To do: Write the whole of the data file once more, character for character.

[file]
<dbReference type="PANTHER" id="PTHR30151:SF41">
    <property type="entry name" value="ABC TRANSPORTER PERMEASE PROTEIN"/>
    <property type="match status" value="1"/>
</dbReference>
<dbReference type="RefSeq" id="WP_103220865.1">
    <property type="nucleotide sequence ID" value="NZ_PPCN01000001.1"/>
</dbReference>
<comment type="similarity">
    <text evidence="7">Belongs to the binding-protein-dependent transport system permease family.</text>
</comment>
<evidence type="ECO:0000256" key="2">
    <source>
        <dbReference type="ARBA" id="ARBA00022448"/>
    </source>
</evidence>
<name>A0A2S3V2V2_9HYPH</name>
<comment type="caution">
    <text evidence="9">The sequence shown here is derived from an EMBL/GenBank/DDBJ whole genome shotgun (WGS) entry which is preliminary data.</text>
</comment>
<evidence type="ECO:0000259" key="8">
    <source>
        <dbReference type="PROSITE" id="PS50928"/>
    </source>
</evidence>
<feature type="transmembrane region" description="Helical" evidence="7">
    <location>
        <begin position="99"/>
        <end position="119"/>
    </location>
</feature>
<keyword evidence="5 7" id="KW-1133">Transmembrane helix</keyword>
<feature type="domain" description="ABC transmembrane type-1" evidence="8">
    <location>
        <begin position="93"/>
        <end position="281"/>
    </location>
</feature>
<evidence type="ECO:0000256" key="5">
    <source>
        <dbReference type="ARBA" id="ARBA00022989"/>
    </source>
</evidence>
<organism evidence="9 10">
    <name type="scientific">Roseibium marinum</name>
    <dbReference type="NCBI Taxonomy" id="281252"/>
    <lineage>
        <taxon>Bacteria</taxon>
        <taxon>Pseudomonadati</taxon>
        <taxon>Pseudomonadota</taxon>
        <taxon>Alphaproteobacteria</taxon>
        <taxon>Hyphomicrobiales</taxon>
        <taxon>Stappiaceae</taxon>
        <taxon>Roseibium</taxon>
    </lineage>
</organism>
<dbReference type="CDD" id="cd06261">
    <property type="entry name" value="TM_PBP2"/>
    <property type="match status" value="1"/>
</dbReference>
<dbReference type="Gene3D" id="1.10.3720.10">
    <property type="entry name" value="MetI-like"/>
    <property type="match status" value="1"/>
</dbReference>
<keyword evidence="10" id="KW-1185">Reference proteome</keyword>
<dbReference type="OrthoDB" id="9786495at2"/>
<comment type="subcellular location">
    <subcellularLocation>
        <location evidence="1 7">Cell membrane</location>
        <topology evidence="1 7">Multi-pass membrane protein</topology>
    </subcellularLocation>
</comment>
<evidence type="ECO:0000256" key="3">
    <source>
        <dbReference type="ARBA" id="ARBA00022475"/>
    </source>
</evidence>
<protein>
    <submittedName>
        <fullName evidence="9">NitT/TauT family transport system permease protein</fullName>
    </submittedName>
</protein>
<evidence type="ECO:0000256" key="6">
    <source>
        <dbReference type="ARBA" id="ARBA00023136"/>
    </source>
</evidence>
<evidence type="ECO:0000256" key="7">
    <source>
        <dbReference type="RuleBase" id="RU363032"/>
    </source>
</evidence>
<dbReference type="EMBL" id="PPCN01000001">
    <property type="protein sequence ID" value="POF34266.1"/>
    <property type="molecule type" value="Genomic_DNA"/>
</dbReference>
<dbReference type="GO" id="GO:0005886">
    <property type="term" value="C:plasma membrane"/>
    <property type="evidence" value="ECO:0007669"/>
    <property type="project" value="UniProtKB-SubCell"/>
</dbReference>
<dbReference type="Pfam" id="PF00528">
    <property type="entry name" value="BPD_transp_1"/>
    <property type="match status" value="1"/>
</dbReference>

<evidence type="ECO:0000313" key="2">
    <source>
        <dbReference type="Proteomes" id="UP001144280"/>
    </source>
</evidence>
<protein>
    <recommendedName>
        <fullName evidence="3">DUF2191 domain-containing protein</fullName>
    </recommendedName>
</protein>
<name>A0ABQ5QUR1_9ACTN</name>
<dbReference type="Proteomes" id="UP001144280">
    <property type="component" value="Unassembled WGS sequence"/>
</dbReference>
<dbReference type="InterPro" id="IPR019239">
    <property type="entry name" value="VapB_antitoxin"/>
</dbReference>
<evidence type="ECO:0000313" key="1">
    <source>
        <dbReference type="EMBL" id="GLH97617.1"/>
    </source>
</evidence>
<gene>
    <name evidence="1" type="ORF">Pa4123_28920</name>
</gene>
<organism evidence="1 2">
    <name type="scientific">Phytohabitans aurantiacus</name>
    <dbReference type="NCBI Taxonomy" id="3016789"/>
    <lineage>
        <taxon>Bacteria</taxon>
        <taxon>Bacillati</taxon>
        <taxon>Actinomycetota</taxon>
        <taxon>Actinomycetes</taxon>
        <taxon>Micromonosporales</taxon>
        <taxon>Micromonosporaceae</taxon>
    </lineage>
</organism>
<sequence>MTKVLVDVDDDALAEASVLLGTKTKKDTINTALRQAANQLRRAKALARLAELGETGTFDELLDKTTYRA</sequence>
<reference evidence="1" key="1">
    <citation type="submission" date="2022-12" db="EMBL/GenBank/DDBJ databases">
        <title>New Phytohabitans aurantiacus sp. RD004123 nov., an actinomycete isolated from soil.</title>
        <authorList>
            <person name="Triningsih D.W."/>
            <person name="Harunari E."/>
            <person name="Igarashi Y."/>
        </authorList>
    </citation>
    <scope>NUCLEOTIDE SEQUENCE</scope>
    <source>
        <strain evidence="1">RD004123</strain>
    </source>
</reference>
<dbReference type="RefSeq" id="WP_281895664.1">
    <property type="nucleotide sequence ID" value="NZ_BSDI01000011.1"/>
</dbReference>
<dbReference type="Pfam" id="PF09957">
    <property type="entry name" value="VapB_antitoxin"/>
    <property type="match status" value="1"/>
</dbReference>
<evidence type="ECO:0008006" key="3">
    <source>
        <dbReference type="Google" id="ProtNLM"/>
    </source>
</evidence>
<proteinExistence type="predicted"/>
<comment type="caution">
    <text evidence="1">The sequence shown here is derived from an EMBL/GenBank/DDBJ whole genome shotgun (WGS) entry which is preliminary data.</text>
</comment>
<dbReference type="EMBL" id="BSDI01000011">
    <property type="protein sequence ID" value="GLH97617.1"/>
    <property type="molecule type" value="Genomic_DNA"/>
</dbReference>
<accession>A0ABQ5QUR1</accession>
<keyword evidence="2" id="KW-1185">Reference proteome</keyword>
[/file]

<dbReference type="PANTHER" id="PTHR30151:SF41">
    <property type="entry name" value="ABC TRANSPORTER PERMEASE PROTEIN"/>
    <property type="match status" value="1"/>
</dbReference>
<dbReference type="RefSeq" id="WP_103220865.1">
    <property type="nucleotide sequence ID" value="NZ_PPCN01000001.1"/>
</dbReference>
<comment type="similarity">
    <text evidence="7">Belongs to the binding-protein-dependent transport system permease family.</text>
</comment>
<evidence type="ECO:0000256" key="2">
    <source>
        <dbReference type="ARBA" id="ARBA00022448"/>
    </source>
</evidence>
<name>A0A2S3V2V2_9HYPH</name>
<comment type="caution">
    <text evidence="9">The sequence shown here is derived from an EMBL/GenBank/DDBJ whole genome shotgun (WGS) entry which is preliminary data.</text>
</comment>
<evidence type="ECO:0000259" key="8">
    <source>
        <dbReference type="PROSITE" id="PS50928"/>
    </source>
</evidence>
<feature type="transmembrane region" description="Helical" evidence="7">
    <location>
        <begin position="99"/>
        <end position="119"/>
    </location>
</feature>
<keyword evidence="5 7" id="KW-1133">Transmembrane helix</keyword>
<feature type="domain" description="ABC transmembrane type-1" evidence="8">
    <location>
        <begin position="93"/>
        <end position="281"/>
    </location>
</feature>
<evidence type="ECO:0000256" key="5">
    <source>
        <dbReference type="ARBA" id="ARBA00022989"/>
    </source>
</evidence>
<organism evidence="9 10">
    <name type="scientific">Roseibium marinum</name>
    <dbReference type="NCBI Taxonomy" id="281252"/>
    <lineage>
        <taxon>Bacteria</taxon>
        <taxon>Pseudomonadati</taxon>
        <taxon>Pseudomonadota</taxon>
        <taxon>Alphaproteobacteria</taxon>
        <taxon>Hyphomicrobiales</taxon>
        <taxon>Stappiaceae</taxon>
        <taxon>Roseibium</taxon>
    </lineage>
</organism>
<dbReference type="CDD" id="cd06261">
    <property type="entry name" value="TM_PBP2"/>
    <property type="match status" value="1"/>
</dbReference>
<dbReference type="Gene3D" id="1.10.3720.10">
    <property type="entry name" value="MetI-like"/>
    <property type="match status" value="1"/>
</dbReference>
<keyword evidence="10" id="KW-1185">Reference proteome</keyword>
<dbReference type="OrthoDB" id="9786495at2"/>
<comment type="subcellular location">
    <subcellularLocation>
        <location evidence="1 7">Cell membrane</location>
        <topology evidence="1 7">Multi-pass membrane protein</topology>
    </subcellularLocation>
</comment>
<evidence type="ECO:0000256" key="3">
    <source>
        <dbReference type="ARBA" id="ARBA00022475"/>
    </source>
</evidence>
<protein>
    <submittedName>
        <fullName evidence="9">NitT/TauT family transport system permease protein</fullName>
    </submittedName>
</protein>
<evidence type="ECO:0000256" key="6">
    <source>
        <dbReference type="ARBA" id="ARBA00023136"/>
    </source>
</evidence>
<evidence type="ECO:0000256" key="7">
    <source>
        <dbReference type="RuleBase" id="RU363032"/>
    </source>
</evidence>
<dbReference type="EMBL" id="PPCN01000001">
    <property type="protein sequence ID" value="POF34266.1"/>
    <property type="molecule type" value="Genomic_DNA"/>
</dbReference>
<dbReference type="GO" id="GO:0005886">
    <property type="term" value="C:plasma membrane"/>
    <property type="evidence" value="ECO:0007669"/>
    <property type="project" value="UniProtKB-SubCell"/>
</dbReference>
<dbReference type="Pfam" id="PF00528">
    <property type="entry name" value="BPD_transp_1"/>
    <property type="match status" value="1"/>
</dbReference>

<evidence type="ECO:0000313" key="2">
    <source>
        <dbReference type="Proteomes" id="UP001144280"/>
    </source>
</evidence>
<protein>
    <recommendedName>
        <fullName evidence="3">DUF2191 domain-containing protein</fullName>
    </recommendedName>
</protein>
<name>A0ABQ5QUR1_9ACTN</name>
<dbReference type="Proteomes" id="UP001144280">
    <property type="component" value="Unassembled WGS sequence"/>
</dbReference>
<dbReference type="InterPro" id="IPR019239">
    <property type="entry name" value="VapB_antitoxin"/>
</dbReference>
<evidence type="ECO:0000313" key="1">
    <source>
        <dbReference type="EMBL" id="GLH97617.1"/>
    </source>
</evidence>
<gene>
    <name evidence="1" type="ORF">Pa4123_28920</name>
</gene>
<organism evidence="1 2">
    <name type="scientific">Phytohabitans aurantiacus</name>
    <dbReference type="NCBI Taxonomy" id="3016789"/>
    <lineage>
        <taxon>Bacteria</taxon>
        <taxon>Bacillati</taxon>
        <taxon>Actinomycetota</taxon>
        <taxon>Actinomycetes</taxon>
        <taxon>Micromonosporales</taxon>
        <taxon>Micromonosporaceae</taxon>
    </lineage>
</organism>
<sequence>MTKVLVDVDDDALAEASVLLGTKTKKDTINTALRQAANQLRRAKALARLAELGETGTFDELLDKTTYRA</sequence>
<reference evidence="1" key="1">
    <citation type="submission" date="2022-12" db="EMBL/GenBank/DDBJ databases">
        <title>New Phytohabitans aurantiacus sp. RD004123 nov., an actinomycete isolated from soil.</title>
        <authorList>
            <person name="Triningsih D.W."/>
            <person name="Harunari E."/>
            <person name="Igarashi Y."/>
        </authorList>
    </citation>
    <scope>NUCLEOTIDE SEQUENCE</scope>
    <source>
        <strain evidence="1">RD004123</strain>
    </source>
</reference>
<dbReference type="RefSeq" id="WP_281895664.1">
    <property type="nucleotide sequence ID" value="NZ_BSDI01000011.1"/>
</dbReference>
<dbReference type="Pfam" id="PF09957">
    <property type="entry name" value="VapB_antitoxin"/>
    <property type="match status" value="1"/>
</dbReference>
<evidence type="ECO:0008006" key="3">
    <source>
        <dbReference type="Google" id="ProtNLM"/>
    </source>
</evidence>
<proteinExistence type="predicted"/>
<comment type="caution">
    <text evidence="1">The sequence shown here is derived from an EMBL/GenBank/DDBJ whole genome shotgun (WGS) entry which is preliminary data.</text>
</comment>
<dbReference type="EMBL" id="BSDI01000011">
    <property type="protein sequence ID" value="GLH97617.1"/>
    <property type="molecule type" value="Genomic_DNA"/>
</dbReference>
<accession>A0ABQ5QUR1</accession>
<keyword evidence="2" id="KW-1185">Reference proteome</keyword>